After Doe got to her hotel, Eric picked her up and drove her to a studio where he dropped off her portfolio and, and then helped her prepare to perform in a commercial for alcoholic beverages (Suspicious, yet?). Each time she had to say her lines, Doe was to drink the beverages. Inevitably, she became woozy. Next, Eric told her they were to shoot a love scene for another commercial, but he had to pick up his partner. Then they went back to her hotel room. At some point early on, Doe had blacked out. When she awoke the next day, she was disoriented and showed physical signs of abuse. She immediately called the police. 
Doe went back to New York, deleted her ModelMayhem.com profile and gave up on modeling. Three months later, the FBI called and said that the two men who had raped her had done the same thing to other women. The two rapists, Emerson Callum and Lavont Flanders, Jr. were pulling the same scheme on many others since 2006; inviting would-be models to Miami, drugging them and assaulting them, all on film, many of which they sold. Doe flew back to Miami to testify at a sentence hearing against Callum and Flanders. In 2012, Callum and Flanders – the men who give all photographers a bad name – were sentenced to life in prison.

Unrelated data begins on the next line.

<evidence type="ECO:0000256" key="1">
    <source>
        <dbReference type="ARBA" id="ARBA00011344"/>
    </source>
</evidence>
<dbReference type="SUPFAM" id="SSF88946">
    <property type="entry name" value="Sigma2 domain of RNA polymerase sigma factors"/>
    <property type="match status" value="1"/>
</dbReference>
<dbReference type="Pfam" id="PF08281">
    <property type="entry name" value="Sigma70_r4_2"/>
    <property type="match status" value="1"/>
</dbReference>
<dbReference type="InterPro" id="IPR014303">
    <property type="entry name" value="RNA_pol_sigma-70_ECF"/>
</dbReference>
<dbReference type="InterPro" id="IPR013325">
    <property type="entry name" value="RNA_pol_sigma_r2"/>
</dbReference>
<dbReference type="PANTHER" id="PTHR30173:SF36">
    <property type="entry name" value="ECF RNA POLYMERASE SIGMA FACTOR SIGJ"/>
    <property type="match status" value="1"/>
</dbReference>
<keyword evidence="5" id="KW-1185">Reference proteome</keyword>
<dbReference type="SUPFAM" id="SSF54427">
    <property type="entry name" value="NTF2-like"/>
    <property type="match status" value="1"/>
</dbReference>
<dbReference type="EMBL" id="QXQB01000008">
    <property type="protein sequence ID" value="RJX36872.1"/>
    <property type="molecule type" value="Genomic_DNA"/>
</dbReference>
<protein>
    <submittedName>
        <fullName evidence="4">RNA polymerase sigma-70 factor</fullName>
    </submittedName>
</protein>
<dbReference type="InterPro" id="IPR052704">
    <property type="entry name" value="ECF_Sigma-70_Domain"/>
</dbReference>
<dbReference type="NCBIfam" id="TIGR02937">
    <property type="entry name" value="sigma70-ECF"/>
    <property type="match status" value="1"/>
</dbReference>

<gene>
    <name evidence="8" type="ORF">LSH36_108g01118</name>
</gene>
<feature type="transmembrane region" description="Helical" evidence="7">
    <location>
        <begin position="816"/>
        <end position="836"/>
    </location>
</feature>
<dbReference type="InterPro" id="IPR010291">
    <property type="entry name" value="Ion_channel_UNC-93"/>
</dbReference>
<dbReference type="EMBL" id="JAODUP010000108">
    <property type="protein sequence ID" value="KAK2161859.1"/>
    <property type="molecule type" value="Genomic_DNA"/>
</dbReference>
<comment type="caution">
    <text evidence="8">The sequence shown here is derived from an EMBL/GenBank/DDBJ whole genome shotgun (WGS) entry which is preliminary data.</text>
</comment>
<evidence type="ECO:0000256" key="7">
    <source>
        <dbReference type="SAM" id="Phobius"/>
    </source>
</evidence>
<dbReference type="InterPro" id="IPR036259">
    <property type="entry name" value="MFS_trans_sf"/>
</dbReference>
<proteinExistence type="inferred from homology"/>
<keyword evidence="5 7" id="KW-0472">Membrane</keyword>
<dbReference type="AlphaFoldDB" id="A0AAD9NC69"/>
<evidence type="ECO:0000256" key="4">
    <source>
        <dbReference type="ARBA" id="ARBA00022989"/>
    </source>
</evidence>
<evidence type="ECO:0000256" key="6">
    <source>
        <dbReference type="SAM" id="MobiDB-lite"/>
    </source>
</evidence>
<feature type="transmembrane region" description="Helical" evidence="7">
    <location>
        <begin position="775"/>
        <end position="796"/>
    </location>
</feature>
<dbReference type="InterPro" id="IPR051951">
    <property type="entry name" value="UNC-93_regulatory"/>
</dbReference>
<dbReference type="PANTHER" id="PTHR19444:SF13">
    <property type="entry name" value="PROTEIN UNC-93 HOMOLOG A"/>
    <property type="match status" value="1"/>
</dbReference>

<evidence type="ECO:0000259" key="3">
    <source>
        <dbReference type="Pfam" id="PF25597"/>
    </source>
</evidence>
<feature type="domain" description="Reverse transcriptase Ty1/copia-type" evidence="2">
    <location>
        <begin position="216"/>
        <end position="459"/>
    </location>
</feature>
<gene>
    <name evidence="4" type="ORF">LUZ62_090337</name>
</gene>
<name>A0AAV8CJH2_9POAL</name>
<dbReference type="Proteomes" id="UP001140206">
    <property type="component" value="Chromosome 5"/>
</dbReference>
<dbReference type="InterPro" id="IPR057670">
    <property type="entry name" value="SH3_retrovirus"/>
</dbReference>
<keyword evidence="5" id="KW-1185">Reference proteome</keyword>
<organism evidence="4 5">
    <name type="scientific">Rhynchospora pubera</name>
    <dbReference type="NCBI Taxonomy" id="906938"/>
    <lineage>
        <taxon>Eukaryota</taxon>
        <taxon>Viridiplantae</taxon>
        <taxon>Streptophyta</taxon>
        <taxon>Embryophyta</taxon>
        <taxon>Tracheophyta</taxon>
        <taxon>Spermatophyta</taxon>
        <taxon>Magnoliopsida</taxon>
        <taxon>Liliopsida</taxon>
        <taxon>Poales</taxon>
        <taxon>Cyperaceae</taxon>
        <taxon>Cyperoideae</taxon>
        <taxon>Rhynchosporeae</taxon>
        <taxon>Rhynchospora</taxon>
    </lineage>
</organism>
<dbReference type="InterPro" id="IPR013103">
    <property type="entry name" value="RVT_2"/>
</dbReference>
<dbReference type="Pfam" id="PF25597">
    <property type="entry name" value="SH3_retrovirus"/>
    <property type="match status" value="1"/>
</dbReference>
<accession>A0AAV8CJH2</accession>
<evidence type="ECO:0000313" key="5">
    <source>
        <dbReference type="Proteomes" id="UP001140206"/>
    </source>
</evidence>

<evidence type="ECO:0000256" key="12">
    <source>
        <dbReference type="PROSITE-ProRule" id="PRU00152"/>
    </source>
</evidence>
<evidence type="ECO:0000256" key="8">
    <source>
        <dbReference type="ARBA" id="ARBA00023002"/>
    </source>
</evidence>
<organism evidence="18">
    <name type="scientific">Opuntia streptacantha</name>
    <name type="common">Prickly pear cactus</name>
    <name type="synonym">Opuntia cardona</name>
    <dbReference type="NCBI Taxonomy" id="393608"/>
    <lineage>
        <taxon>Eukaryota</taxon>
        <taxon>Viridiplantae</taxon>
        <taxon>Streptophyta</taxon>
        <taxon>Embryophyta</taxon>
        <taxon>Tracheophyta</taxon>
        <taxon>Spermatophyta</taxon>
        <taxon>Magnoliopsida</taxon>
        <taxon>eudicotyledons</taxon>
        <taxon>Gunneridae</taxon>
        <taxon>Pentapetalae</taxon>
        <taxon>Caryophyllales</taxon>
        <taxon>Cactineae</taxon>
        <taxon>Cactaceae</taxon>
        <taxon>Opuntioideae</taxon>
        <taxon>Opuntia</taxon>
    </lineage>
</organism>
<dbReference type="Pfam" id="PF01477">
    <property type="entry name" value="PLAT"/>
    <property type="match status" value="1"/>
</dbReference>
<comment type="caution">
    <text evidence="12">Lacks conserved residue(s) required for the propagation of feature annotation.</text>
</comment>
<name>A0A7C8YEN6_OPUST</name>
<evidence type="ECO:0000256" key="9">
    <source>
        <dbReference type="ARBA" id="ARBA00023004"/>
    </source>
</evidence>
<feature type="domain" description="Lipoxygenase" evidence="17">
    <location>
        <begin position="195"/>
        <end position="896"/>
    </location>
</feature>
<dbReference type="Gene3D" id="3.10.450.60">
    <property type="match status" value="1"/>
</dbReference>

Doe Sues Internet Brands, Wants to Hold Website Liable
Though the rapists are now behind bars, Doe did not feel justice had been fully served. Doe brought suit against Internet Brands, Inc. (IB), the owner of ModelMayhem.com, in a California federal court. She alleged that IB actually knew about the activities of Flanders and Callum but failed to warn ModelMayhem.com users that they were at risk of being victimized. She further alleges that this failure to warn caused her to be a victim of the rape scheme.